Monday, April 26, 2010

Different ways of highlighting edges

bricks: straight

bricks: straight


husk: individual
for specific plant protector

husk: individual
for specific plant protector, 
in this case very much temporary. 
The husk will be removed once the ulam raja get stronger.
bricks: straight with gaps

allowing free movement of roots, and avoiding water ponding  
and at the same time maintain element of neatness.

husk: circular
suitable for plants that grow in circular fashion. 
In this case is lengkuas, a local ginger specie

husk: straight
providing a very formal feel and ruralness at the same time. 
Since coconut fibers retain water, 
the garden bed is experiencing a cooler environment.

 Different ways of highlighting  edges
(kaedah menonjolkan tepi batas)

1. A garden is enhanced with edging , whether it is for flowers, herbs or vegetables. Edging holds the content together like a framed picture. An existing structure in the form of pathways can be utilized as edging. For more flexibility, temporary edgings would be the choice of many home gardeners. After a couple of years, feeling tired over the existing garden bed, temporary edgings can easily be dismantled and redesigned into a new concept and location.

2. Bricks has the advantage of lost lasting and durable. So far I have been toying them around to achieve the impact that I want for a particular bed or plants. I thought putting them together with gaps in between does give a pleasant feeling.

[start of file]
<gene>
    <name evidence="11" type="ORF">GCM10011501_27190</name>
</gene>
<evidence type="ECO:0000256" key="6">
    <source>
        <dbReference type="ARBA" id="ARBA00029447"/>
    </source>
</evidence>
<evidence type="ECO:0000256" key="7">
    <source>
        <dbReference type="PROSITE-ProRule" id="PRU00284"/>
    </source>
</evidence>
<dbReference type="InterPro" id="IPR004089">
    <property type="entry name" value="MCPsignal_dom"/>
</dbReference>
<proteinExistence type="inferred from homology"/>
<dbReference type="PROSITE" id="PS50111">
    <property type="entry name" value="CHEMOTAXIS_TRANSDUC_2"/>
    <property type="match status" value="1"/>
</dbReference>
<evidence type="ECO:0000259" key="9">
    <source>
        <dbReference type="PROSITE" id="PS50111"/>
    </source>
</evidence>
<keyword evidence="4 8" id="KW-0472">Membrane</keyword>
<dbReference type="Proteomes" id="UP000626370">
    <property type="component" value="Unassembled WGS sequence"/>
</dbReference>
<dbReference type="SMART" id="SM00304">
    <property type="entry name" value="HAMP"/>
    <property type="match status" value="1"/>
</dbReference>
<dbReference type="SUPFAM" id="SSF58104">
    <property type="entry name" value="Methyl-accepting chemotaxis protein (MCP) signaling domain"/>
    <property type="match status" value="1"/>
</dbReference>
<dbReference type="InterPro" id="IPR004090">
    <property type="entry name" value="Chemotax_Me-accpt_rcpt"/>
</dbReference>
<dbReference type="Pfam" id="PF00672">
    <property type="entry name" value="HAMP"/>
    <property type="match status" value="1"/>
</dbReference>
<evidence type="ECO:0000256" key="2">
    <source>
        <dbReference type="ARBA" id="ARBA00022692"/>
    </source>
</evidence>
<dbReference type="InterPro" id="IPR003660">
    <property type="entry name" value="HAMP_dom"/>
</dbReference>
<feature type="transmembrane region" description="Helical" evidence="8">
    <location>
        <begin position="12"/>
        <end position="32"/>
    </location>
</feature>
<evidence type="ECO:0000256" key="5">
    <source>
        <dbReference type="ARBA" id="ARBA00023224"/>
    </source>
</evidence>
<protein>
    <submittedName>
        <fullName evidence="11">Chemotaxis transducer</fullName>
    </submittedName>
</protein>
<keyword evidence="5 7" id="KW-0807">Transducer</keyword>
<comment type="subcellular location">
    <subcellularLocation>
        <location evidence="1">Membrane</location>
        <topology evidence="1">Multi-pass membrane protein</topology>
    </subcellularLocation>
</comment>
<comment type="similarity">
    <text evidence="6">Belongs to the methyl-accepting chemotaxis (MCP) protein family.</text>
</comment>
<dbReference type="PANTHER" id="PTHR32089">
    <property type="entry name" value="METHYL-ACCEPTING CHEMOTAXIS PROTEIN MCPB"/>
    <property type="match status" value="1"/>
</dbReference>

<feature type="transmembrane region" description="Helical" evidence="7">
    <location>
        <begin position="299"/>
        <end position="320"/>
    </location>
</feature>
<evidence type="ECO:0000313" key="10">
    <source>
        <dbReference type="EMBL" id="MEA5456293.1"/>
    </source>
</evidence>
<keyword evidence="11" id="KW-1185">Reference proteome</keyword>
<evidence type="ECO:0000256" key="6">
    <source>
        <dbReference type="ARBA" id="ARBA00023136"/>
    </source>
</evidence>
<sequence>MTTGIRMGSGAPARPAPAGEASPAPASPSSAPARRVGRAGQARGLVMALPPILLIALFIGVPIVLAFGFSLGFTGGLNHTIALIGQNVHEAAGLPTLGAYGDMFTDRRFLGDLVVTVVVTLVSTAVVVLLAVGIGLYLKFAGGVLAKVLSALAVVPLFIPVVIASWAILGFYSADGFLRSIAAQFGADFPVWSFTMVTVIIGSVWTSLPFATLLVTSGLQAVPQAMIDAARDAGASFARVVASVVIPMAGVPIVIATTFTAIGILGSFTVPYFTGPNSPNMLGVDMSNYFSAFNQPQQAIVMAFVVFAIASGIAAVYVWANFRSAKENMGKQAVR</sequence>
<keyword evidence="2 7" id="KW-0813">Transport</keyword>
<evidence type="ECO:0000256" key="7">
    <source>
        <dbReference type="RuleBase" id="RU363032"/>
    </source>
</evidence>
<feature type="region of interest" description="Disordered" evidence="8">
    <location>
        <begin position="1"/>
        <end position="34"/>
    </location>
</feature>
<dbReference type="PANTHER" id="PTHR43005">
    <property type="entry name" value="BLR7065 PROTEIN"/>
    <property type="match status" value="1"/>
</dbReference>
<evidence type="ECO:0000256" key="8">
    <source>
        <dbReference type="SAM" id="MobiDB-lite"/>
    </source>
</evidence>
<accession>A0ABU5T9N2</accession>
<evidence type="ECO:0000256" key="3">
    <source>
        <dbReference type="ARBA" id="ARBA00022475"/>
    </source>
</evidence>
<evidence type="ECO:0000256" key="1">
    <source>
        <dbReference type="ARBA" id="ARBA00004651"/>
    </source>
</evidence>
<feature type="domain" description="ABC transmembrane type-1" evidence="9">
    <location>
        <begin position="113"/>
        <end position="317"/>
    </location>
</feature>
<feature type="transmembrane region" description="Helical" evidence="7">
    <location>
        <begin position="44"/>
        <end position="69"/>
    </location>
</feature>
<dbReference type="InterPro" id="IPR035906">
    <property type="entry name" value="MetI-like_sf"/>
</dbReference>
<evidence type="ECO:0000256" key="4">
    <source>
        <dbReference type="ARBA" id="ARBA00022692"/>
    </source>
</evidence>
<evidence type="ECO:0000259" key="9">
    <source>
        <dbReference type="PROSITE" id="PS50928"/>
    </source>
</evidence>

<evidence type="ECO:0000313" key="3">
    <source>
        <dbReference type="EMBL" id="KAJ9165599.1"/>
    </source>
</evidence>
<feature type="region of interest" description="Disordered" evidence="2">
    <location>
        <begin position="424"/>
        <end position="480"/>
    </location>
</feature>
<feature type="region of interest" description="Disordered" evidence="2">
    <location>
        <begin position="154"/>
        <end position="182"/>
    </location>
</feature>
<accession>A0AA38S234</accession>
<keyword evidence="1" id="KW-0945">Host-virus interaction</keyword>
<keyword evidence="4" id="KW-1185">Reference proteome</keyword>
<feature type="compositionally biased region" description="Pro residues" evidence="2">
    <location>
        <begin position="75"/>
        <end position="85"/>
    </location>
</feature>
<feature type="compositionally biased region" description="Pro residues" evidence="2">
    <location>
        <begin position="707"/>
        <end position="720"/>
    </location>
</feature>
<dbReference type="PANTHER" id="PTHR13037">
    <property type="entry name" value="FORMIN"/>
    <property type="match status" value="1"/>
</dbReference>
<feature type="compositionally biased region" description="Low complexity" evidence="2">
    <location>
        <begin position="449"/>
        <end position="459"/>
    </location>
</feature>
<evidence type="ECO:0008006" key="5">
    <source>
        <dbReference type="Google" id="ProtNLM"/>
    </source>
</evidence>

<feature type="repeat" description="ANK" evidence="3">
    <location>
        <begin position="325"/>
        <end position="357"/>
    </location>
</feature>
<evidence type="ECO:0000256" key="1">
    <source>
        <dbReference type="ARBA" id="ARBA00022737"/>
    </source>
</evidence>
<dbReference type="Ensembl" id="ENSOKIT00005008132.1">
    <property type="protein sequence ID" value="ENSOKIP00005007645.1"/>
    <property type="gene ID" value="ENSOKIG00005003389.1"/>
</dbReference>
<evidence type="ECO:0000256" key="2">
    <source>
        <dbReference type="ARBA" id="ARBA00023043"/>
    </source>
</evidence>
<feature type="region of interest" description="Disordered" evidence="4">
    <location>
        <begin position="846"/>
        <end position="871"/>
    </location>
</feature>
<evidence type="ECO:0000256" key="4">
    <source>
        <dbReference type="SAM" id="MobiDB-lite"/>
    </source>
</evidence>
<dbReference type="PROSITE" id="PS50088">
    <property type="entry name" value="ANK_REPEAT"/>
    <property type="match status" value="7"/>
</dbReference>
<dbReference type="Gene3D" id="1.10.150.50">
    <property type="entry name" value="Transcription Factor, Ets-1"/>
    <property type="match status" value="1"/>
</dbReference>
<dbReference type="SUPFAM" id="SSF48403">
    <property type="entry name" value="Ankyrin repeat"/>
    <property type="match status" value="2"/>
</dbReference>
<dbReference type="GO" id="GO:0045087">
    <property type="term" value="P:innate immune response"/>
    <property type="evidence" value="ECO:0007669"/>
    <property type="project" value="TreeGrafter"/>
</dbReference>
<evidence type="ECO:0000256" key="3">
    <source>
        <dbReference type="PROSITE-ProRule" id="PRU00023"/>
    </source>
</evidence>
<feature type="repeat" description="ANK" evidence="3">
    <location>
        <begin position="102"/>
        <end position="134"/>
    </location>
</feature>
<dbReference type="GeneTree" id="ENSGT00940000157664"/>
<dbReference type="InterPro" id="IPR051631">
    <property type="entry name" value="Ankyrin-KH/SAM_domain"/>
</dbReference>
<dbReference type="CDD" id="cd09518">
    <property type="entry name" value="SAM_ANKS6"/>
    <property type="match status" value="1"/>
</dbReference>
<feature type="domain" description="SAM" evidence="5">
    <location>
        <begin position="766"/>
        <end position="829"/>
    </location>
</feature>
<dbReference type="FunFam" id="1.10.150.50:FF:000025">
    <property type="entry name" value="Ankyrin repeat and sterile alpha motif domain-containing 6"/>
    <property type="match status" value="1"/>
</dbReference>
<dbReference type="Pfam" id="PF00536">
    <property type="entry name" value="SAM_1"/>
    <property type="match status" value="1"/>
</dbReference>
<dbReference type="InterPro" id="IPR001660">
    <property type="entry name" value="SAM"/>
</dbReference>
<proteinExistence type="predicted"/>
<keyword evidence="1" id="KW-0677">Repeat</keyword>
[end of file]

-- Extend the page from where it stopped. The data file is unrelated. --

3. I have been playing around with this flexibility offered by edging material. Coconut husk, not only is earth friendly, but it offers such flexibility to be moved around as we like. Husk will decay over time, thus improving the soil with it's organic contribution. Three concepts has been used for coconut husks:
  • 1. aligned in a straight line.
  • for the garden bed containing sunflowers, tomato, 
  • basil, coleus, ginger and radishes.   

  • 2. Aligned in a circular fashion
  • suitable for plants growing in a circular fashion, 
  • lengkuas in our case .
  • 3. Aligned for specific plant protector
  • suitable as protection for little plants just transplanted, 
  • ulam raja in this case.

The choice is numerous.
It very much depends on what we want.

putrajaya Malaysia


  1. Edges are so important, you are right. I love the edges that nature has taken over - like a thyme or camomile softening the edges of a path or patio. Nature just wants to take over when we interfere - it always looks better when you let it!

  2. Wonderful post, I really like the look of the husks, and the spaced bricks is unique and lovely. Your garden is so very neat and tidy, I removed all of the old edging in mine and have yet to replace it.

  3. I am contemplating what kind of edging to put in throughout my garden this summer. It will be the main project, but I am not sure what will work with the 'style' of the house and garden. I need to do some more research on what is available because I will need a lot of it! Don't think bricks or husks will work for me unfortunately!

  4. Looks lovely but bricks especially with the slightest gap makes for hard work in removing any weeds that creep in there. Still yours look lovely and weed free you must tell me how you do that?

  5. Great idea to use coconut husks for edging material...very eco-friendly, practical and frugal. I like it!